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3 Tennessee TITANS
Andrew Lawrence
September 06, 2010
The talent is there—leadership and maturity are the pressing issues
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September 06, 2010

3 Tennessee Titans

The talent is there—leadership and maturity are the pressing issues

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IN RECENT years the Titans have relied on veteran leadership. Players like linebacker Keith Bulluck, center Kevin Mawae and defensive end Kyle Vanden Bosch helped stoke the team in great seasons like 2008, when Tennessee went 13--3, and steadied the squad in uneven years such as '09, in which the Titans rallied from an 0--6 start to finish 8--8.

The question for 2010 is whether Tennessee has any leaders left to lean on after an off-season during which the team's locker-room generals either left voluntarily or were discharged. After 10 years in Nashville, Bulluck signed with the Giants. Mawae, who helped pave the way for the NFL's second-ranked rushing attack in '09, was cut. And Vanden Bosch hit a four-year, $26 million jackpot with Detroit after the Titans refused to engage in a free-agent bidding war.

"People make a lot of ado about the leadership, but I'm not concerned about it," coach Jeff Fisher says. "The guys that left were great, but the guys we have here are still great."

The best of them is running back Chris Johnson, who last season set a league record by racking up 2,509 yards from scrimmage, including 2,006 rushing. After a brief contract dispute over the summer (he wanted to be the NFL's highest-paid player but settled for a $1.25 million raise and will make $4.2 million this year), Johnson returned to the team and set his sights on reaching another league milestone, this one even more difficult than last year's. "I'm shooting for 2,500 [rushing yards]," he says, "but I'll be happy with anything over the record [of 2,105, set by Eric Dickerson]."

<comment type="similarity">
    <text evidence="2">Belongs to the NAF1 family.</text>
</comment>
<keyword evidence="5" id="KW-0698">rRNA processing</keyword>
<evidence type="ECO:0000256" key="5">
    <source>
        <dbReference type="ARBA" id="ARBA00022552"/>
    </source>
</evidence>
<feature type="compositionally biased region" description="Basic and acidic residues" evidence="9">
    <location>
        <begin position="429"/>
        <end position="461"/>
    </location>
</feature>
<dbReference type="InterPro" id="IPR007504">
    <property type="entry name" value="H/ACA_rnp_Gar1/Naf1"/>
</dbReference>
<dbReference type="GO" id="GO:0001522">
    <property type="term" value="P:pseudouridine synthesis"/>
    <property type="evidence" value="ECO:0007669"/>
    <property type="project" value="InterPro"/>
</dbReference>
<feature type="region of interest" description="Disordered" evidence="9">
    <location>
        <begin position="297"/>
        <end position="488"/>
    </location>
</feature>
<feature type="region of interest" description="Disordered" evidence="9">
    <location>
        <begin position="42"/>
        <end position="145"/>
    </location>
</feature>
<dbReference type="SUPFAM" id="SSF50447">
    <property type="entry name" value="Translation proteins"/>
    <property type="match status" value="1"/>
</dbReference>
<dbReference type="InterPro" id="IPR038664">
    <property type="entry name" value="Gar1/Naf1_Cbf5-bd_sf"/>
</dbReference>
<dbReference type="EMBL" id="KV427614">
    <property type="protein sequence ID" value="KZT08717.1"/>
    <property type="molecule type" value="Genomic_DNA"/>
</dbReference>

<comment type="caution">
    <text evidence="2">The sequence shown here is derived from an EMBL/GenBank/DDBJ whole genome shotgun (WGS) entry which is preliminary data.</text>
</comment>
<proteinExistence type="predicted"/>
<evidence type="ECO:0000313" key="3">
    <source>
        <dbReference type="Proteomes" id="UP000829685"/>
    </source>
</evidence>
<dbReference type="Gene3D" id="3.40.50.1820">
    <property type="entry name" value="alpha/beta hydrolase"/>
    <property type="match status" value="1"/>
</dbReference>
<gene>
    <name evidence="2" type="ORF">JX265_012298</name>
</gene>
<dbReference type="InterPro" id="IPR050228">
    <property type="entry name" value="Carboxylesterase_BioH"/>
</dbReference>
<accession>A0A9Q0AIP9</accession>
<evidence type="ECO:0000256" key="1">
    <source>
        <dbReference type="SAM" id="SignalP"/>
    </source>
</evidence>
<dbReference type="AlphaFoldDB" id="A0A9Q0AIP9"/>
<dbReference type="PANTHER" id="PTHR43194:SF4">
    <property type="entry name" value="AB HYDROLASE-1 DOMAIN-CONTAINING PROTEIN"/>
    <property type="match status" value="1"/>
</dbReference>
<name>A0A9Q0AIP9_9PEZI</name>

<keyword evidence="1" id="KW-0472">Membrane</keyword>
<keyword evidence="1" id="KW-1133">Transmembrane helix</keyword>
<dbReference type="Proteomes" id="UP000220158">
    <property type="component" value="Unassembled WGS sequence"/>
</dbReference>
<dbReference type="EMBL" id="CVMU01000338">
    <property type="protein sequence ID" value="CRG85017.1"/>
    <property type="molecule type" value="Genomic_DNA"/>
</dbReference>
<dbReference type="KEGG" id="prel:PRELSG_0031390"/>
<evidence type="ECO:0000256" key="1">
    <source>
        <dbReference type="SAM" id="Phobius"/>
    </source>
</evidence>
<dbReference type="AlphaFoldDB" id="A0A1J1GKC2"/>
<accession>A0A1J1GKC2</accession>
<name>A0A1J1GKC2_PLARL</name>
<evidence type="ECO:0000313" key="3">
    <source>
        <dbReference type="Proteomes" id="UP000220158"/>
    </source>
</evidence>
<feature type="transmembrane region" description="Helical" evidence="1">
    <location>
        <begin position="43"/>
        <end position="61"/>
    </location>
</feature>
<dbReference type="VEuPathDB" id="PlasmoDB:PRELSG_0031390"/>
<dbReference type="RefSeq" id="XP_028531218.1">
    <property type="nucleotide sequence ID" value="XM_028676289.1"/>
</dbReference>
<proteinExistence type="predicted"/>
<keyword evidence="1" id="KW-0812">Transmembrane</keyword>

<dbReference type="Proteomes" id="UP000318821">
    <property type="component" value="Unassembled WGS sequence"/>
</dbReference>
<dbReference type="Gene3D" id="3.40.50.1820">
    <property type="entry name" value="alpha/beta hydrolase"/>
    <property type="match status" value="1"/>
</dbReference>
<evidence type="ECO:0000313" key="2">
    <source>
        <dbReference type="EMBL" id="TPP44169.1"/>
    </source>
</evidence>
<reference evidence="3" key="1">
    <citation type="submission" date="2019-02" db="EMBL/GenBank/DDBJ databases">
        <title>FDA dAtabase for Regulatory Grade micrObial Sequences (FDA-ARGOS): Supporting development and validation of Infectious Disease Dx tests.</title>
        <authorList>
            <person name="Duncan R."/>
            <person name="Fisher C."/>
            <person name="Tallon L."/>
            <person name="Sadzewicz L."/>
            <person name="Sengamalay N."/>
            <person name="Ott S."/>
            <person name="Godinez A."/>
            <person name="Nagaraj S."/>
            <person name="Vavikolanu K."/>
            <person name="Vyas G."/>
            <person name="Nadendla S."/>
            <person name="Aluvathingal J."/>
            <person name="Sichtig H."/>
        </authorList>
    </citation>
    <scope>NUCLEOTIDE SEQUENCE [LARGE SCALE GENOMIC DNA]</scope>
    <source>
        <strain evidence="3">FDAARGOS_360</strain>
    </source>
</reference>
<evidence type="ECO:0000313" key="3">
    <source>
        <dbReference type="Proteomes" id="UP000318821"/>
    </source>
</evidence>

That was a bold statement, even more so considering that he'll have to do it behind a tweaked offensive line. With the release of Mawae, Eugene Amano slides over from guard to center and backup Leroy Harris steps into Amano's spot. But, as Fisher pointed out at the start of camp, "I'll remind you that last year at this time, when [Johnson] wanted to be the MVP and rush for over 2,000 yards, everybody kind of said, 'Oh yeah, really? We'll see what happens.' It happens."

Johnson will have a better chance of reaching 2,500 yards if Tennessee can develop a downfield passing game to prevent defenses from stacking against the run. Even though he led the Titans to an 8--2 record after returning to the starting lineup midway through 2009, quarterback Vince Young remains the object of much scrutiny. But, according to Fisher and offensive coordinator Mike Heimerdinger, Young was a hit in the off-season (as well as in a Dallas strip club in which he got into a minor scuffle in June), which they believe portends good things this fall for the fifth-year quarterback.

"I believe we have surrounded him with the best skill players to date that he's been on the field with," Fisher says. "That simply will help in his improvement. He has room to improve, but again I think with what he was able to accomplish this off-season, all the signs are there for him to have a great year."

One of those ascending skill players around Young is receiver Kenny Britt. After a breakout 2009 rookie season in which he led the team in receiving yards (701) and made a pinballing, game-winning catch against Arizona in Week 12 to keep Tennessee in the playoff hunt, Britt returned to Nashville for spring workouts out of shape. Hamstring and knee injuries reduced him to mostly an observer in practices. A bruised confidence contributed to dropped passes, allowing Nate Washington and Lavelle Hawkins to steal reps from Britt.

"When I'm not focused on the field, I'm gonna have some drops," says Britt. "I want to be the guy who makes his quarterback look good regardless. If he throws a bad pass, I want people saying I didn't get to it. It was my fault."

By the summer Britt was ready to challenge Washington and Justin Gage for a starting job. He rededicated himself to his fitness, with an emphasis on increasing his endurance. "A lot of times [last year] I needed an IV or a muscle relaxer just to keep going at 100 percent," he says. "What I want to do this year is start out the first game going all four quarters without stopping."

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